One of the remarkable features of the event was the moral strength that His Holiness projected from the stage. Abandoning all hint of anger or self-pity, he seems to have clearly transmuted the formidable obstacles he has faced into occasions for practice, a fact that was echoed in his tribute to Tsong Khapa for having valued criticism because it showed him where his weaknesses lay. Said His Holiness: This is called transforming adversity into favorable conditions.

On the final morning, His Holiness conferred the White Manjushri initiation, commenting, I cannot guarantee you will receive total wisdom from this, but I can guarantee you won't become any dumber! He also stressed the importance of self-reliance stating that while dependence on the blessings of external beings is part of the Buddhist tradition, sometimes Tibetans take this to the extreme.

The program concluded with a dialogue between himself and Master Sheng-yen which stressed the common ground rather than the differences between the Chinese and Tibetan traditions, and which was laced with mutual generosity and good humor.

With his ever-lively intellect, His Holiness interrupted the Chinese master with so many questions that the latter jokingly said, You have caused me to run overtime with all your questions. Now that should be deducted from your time!

His Holiness's mentioned a recent incident in Japan where he attended a conference on diverse Buddhist traditions. There he was approached by a Theravadan monk who slightly reproached him for engaging in more dialogues with Christian spiritual leaders than with representatives of other Buddhist sects. His Holiness conceded that there is indeed need for change in this regard, otherwise sectarianism could increase.

As usual, throughout the program His Holiness encouraged questions from the audience, in particular from the Chinese community. When a participant asked why compassion and pain always go hand-in-hand, His Holiness replied, Compassion arises as a natural response out of empathy for beings. But the person having compassion experiences a different pain from the kind one suffers against one's wish. There is a degree of voluntariness. Pain here is taken on for a higher purpose. When asked how the karmic continuum is carried over to the next lifetime, His Holiness advised that we study how memory functions within this life. There is a time lapse between an experience and our recollection of it, and a connection obviously exists between the two, but His Holiness admitted that it was philosophically difficult to say on what faculty karmic imprints are stored. According to the Mind-Only School, the basis is the alaya vijnana (all-base mind), but not all schools agree. When asked if the faults we see in another person actually exist or if they are merely our projection, His Holiness replied, In lojong (mind training) we operate from the premise that there is a distinction between enemies and friends, so while we often project characteristics that don't exist in a person, our perceptions are not always projections alone. But what is important is how we respond. If someone is really wrong, we shouldn't respond in a hateful manner, but at the same time patience should not be confused with the idea that we should put up with injustice.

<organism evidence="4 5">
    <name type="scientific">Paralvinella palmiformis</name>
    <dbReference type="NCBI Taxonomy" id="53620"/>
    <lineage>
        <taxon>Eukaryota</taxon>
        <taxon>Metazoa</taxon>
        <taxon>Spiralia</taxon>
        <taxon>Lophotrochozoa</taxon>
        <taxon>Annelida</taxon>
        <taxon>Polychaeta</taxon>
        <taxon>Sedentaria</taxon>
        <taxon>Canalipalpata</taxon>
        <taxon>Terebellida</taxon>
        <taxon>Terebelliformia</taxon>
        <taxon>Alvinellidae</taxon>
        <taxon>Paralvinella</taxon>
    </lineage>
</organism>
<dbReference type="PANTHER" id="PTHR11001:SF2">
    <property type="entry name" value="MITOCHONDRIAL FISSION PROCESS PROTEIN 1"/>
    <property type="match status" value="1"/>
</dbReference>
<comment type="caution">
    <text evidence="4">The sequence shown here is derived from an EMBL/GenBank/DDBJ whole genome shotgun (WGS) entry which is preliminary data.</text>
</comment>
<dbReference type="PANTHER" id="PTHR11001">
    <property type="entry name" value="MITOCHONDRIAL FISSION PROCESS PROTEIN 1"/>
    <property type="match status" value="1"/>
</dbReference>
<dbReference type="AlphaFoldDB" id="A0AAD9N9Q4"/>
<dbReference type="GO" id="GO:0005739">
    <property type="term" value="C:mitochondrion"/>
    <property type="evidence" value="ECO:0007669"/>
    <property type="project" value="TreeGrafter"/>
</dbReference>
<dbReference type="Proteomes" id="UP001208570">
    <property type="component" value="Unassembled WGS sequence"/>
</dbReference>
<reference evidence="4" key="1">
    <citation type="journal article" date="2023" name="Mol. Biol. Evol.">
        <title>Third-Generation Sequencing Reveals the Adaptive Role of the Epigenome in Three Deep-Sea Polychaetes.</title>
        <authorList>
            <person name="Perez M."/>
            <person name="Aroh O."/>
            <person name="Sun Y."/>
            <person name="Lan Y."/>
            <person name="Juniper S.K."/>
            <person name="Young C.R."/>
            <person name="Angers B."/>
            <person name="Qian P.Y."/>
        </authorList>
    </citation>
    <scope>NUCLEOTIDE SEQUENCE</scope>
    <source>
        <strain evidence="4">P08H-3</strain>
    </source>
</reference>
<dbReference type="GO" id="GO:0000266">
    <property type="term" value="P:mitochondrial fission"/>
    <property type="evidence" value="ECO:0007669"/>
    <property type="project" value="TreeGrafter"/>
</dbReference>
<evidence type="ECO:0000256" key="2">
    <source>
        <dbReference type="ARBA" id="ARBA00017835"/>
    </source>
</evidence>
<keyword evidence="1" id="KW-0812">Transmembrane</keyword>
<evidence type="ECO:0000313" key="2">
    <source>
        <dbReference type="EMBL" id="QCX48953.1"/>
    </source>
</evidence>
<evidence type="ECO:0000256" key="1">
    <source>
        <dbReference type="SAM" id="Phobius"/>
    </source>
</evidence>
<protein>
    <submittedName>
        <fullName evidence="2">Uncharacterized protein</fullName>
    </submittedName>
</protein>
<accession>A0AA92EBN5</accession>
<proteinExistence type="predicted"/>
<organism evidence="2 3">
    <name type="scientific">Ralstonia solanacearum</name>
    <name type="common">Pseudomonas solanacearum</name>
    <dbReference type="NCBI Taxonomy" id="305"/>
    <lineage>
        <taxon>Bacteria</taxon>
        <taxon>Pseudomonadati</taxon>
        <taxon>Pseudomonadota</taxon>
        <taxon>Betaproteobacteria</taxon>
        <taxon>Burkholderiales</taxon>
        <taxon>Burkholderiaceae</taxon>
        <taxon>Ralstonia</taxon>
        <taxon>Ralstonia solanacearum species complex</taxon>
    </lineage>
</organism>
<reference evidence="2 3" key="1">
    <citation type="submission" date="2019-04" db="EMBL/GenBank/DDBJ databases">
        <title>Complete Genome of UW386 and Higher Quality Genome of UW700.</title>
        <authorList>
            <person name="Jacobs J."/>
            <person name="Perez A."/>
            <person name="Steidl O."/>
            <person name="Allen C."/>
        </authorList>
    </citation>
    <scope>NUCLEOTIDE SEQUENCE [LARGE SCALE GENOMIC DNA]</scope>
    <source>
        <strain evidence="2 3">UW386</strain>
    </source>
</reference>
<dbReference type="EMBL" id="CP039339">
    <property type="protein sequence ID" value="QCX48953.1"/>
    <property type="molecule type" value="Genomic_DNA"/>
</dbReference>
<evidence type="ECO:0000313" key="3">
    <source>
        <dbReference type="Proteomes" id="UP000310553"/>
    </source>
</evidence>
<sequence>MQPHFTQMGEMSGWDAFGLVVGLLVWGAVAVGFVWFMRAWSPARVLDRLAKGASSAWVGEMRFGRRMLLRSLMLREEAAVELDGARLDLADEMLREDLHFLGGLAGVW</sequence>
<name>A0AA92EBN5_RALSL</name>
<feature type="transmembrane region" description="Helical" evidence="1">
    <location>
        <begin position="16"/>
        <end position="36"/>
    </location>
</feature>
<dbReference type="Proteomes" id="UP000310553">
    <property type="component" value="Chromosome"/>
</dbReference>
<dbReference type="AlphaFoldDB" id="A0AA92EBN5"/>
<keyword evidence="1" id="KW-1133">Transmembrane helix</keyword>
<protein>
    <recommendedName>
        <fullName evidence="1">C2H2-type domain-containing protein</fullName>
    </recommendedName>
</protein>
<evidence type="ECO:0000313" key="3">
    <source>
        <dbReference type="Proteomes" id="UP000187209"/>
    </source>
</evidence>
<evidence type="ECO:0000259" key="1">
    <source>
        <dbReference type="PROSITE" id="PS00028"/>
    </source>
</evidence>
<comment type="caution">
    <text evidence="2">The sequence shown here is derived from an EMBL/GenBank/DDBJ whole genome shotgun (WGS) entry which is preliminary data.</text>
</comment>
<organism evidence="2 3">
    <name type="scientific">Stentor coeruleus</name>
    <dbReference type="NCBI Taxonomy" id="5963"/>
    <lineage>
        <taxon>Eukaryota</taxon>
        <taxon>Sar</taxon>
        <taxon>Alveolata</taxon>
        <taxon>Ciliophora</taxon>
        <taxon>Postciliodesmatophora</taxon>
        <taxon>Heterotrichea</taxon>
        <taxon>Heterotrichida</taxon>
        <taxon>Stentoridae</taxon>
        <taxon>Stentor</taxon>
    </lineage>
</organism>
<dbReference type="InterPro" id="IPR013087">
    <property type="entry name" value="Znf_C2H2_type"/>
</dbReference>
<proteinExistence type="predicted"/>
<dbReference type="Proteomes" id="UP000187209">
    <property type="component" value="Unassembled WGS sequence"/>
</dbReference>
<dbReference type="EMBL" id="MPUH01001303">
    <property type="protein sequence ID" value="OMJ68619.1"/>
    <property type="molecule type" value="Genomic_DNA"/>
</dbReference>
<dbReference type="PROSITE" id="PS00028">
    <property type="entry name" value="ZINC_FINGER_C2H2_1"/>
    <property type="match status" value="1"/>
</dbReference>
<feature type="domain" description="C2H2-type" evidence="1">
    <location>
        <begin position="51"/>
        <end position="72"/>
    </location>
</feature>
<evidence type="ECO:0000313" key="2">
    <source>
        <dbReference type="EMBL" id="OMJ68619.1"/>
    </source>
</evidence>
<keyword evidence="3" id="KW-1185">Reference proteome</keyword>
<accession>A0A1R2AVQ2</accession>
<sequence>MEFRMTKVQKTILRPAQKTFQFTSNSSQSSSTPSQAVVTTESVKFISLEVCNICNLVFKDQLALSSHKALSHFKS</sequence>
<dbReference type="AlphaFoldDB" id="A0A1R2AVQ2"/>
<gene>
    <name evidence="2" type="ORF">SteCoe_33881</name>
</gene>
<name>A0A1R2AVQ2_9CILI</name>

If someone is really wrong, we shouldn't respond in a hateful manner, but at the same time patience should not be confused with the idea that we should put up with injustice.


His Holiness's Wisdom Teachings were so dense in their implications that any attempt to recount them is like culling mere drops from a vast ocean.

Throughout the teachings, His Holiness showed his unusual talents for combining traditional ritual, the highest levels of scholarship, and readily accessible heart advice. That he does so with humor, yet a pervasive sense of the sacred accounts for his ability to pierce the collective heart of his audience. One is left with the indelible images of His Holiness and Master Sheng-yen leaving the stage each day hand-in-hand, and of His Holiness repeatedly joining his palms in supplication as his translator spoke the names of earlier lineage masters. Above all, his willingness to reconnect the Chinese people with their ancient spiritual traditions is, under the circumstances, the unmistakable hallmark of a holy being.